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This weekend, I bring you visionary choreography, a hip-hop play, iPhone photography, ecological art and a new model for funding local music.
'Hype Man' | Through Feb. 24 | Plaza Theatre at the Boston Center for the Arts
In Company One’s “Hype Man: a break beat play,” a rising hip-hop trio experiences a rupture when its (white) frontman and (black) hype man butt heads over whether to address politics in their music. The result is a sharp, dynamic and appealing exploration of both the limits and possibilities of art when it comes to friendship, politics and communicating across the vast chasm of race. (Read Jeremy D. Goodwin's review.)
Bell’s Roar: Art Funds Art Tour | Friday, Feb. 2 | Make Shift Boston
When the the Brooklyn-based musician Sean Desiree, aka Bell's Roar, set out to promote their debut album “We Carry Us,” they wanted to do something to support other up-and-coming, LGBTQ artists of color. And so the Art Funds Art Tour was born. In the lead-up to the trip, Desiree solicited applications from musicians based in cities on the tour, and through a combination of ticket sales and partnerships with brands and nonprofits aims to award small grants to artists at each stop. The Boston installment is presented by Break the Chains Queer Dance Party and, along with Bell’s Roar, features local indie-pop musician Anjimile.
'Quickening the Dust' | Saturday, Feb. 3 - Feb. 23 | Dorchester Art Project
This weekend the Dorchester Art Project, under new direction from the DIY collective BRAINarts, debuts an exhibit from its inaugural Artist-in-Residence, Allison Maria Rodriguez. An interdisciplinary artist, Rodriguez addresses climate change and ecological destruction through luminous, fantastical video installations.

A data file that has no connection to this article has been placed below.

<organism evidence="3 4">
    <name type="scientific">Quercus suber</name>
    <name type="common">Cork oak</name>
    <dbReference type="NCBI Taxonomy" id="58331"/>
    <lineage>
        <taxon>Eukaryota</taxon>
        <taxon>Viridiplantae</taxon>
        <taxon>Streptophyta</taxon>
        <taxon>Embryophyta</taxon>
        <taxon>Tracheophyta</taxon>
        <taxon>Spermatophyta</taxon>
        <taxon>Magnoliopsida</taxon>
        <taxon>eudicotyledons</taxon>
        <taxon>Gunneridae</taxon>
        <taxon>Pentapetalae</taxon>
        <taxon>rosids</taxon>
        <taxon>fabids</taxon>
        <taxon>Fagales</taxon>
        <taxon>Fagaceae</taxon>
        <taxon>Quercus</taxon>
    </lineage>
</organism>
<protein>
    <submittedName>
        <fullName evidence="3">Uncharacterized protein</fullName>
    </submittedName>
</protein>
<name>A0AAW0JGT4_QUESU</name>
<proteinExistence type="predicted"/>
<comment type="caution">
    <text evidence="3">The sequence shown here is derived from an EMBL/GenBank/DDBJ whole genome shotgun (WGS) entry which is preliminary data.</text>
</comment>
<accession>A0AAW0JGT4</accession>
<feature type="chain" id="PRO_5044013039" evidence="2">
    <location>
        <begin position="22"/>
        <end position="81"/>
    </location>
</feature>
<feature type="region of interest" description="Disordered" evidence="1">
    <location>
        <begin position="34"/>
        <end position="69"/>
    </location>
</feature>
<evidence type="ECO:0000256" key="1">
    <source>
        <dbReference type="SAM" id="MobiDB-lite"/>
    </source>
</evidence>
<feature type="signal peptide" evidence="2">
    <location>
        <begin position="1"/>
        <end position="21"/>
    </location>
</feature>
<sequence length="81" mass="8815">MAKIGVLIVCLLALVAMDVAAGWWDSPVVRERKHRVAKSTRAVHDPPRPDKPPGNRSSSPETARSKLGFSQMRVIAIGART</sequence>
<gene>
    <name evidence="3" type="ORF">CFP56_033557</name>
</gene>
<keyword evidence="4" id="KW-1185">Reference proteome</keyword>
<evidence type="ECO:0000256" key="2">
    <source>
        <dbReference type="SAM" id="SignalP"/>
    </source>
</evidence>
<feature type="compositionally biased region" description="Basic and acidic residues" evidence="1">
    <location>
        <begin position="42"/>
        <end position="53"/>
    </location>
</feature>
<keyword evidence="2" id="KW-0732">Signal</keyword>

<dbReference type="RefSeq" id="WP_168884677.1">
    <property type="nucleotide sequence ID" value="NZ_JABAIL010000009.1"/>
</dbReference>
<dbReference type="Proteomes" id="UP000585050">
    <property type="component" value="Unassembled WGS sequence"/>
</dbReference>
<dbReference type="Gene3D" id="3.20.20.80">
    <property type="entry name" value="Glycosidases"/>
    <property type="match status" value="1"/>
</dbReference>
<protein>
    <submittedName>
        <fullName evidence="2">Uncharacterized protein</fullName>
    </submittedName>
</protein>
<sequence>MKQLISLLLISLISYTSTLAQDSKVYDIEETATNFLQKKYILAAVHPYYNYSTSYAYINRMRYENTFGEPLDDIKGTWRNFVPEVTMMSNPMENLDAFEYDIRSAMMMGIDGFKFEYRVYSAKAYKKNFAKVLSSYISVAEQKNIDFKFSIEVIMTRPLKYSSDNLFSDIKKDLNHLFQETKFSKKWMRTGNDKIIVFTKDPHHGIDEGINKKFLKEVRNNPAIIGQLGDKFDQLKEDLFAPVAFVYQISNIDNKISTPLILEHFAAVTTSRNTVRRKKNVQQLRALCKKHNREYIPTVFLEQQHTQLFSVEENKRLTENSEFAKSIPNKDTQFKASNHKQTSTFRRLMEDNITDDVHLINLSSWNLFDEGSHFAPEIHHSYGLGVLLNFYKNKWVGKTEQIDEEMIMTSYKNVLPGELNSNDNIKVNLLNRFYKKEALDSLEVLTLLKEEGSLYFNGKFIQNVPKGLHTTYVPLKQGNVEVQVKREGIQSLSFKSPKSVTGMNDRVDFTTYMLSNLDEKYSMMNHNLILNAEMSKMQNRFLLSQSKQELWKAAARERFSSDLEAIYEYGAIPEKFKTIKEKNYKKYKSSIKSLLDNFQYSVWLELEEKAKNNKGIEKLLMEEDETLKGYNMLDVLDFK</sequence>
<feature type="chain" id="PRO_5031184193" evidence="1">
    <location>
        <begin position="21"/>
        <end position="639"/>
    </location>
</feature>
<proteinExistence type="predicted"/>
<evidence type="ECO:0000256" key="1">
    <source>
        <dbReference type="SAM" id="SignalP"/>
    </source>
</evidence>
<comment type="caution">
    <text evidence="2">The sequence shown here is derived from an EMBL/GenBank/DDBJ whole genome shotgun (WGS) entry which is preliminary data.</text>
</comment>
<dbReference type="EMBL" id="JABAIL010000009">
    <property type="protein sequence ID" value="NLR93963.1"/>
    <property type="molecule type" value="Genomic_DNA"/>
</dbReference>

Compagnie Accrorap | Friday, Feb. 2 and Saturday, Feb. 3 | Boch Center's Shubert Theatre, Boston
The French dance troupe Compagnie Accrorap makes its Boston and Celebrity Series debut in “The Roots,” a piece choreographed by the group’s artistic director Kader Attou that explores the fluid connections between hip-hop, circus arts and contemporary dance. The company’s distinctive style is lean and virtuosic with a flair for the dramatic, and unlike anything local audiences have likely seen. (Read Lawrence Elizabeth Knox's feature.)
'The Drive-by Project: Deconstructing and Reconstructing the Urban Landscape' | Through Feb. 24 | Brickbottom Gallery, Somerville
The artists Rosamund and Dennis Purcell, who are also a married couple, explore an ingeniously simple concept in their work: photographs taken from a moving car by an iPhone set in panorama mode. The results are fractured, disorienting landscapes that aptly capture the chaotic churn of urban modernity. (Read Pamela Reynolds' feature.)
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